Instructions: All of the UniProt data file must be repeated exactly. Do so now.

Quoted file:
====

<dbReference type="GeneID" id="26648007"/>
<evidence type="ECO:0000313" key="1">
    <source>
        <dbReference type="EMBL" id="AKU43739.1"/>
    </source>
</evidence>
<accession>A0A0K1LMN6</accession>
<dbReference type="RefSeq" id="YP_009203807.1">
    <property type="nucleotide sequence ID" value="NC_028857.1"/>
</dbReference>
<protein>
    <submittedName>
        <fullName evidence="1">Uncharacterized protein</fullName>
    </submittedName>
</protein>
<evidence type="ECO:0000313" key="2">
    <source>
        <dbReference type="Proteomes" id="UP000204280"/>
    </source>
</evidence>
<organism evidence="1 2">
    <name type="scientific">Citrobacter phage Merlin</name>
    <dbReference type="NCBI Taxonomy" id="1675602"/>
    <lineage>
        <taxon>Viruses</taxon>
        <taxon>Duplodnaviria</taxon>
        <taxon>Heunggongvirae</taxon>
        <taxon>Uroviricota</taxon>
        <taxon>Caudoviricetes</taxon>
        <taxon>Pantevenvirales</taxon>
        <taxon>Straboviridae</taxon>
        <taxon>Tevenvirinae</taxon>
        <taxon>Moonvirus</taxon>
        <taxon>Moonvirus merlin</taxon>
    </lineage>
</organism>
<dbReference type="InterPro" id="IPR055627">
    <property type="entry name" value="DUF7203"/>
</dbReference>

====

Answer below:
<dbReference type="GeneID" id="26648007"/>
<evidence type="ECO:0000313" key="1">
    <source>
        <dbReference type="EMBL" id="AKU43739.1"/>
    </source>
</evidence>
<accession>A0A0K1LMN6</accession>
<dbReference type="RefSeq" id="YP_009203807.1">
    <property type="nucleotide sequence ID" value="NC_028857.1"/>
</dbReference>
<protein>
    <submittedName>
        <fullName evidence="1">Uncharacterized protein</fullName>
    </submittedName>
</protein>
<evidence type="ECO:0000313" key="2">
    <source>
        <dbReference type="Proteomes" id="UP000204280"/>
    </source>
</evidence>
<organism evidence="1 2">
    <name type="scientific">Citrobacter phage Merlin</name>
    <dbReference type="NCBI Taxonomy" id="1675602"/>
    <lineage>
        <taxon>Viruses</taxon>
        <taxon>Duplodnaviria</taxon>
        <taxon>Heunggongvirae</taxon>
        <taxon>Uroviricota</taxon>
        <taxon>Caudoviricetes</taxon>
        <taxon>Pantevenvirales</taxon>
        <taxon>Straboviridae</taxon>
        <taxon>Tevenvirinae</taxon>
        <taxon>Moonvirus</taxon>
        <taxon>Moonvirus merlin</taxon>
    </lineage>
</organism>
<dbReference type="InterPro" id="IPR055627">
    <property type="entry name" value="DUF7203"/>
</dbReference>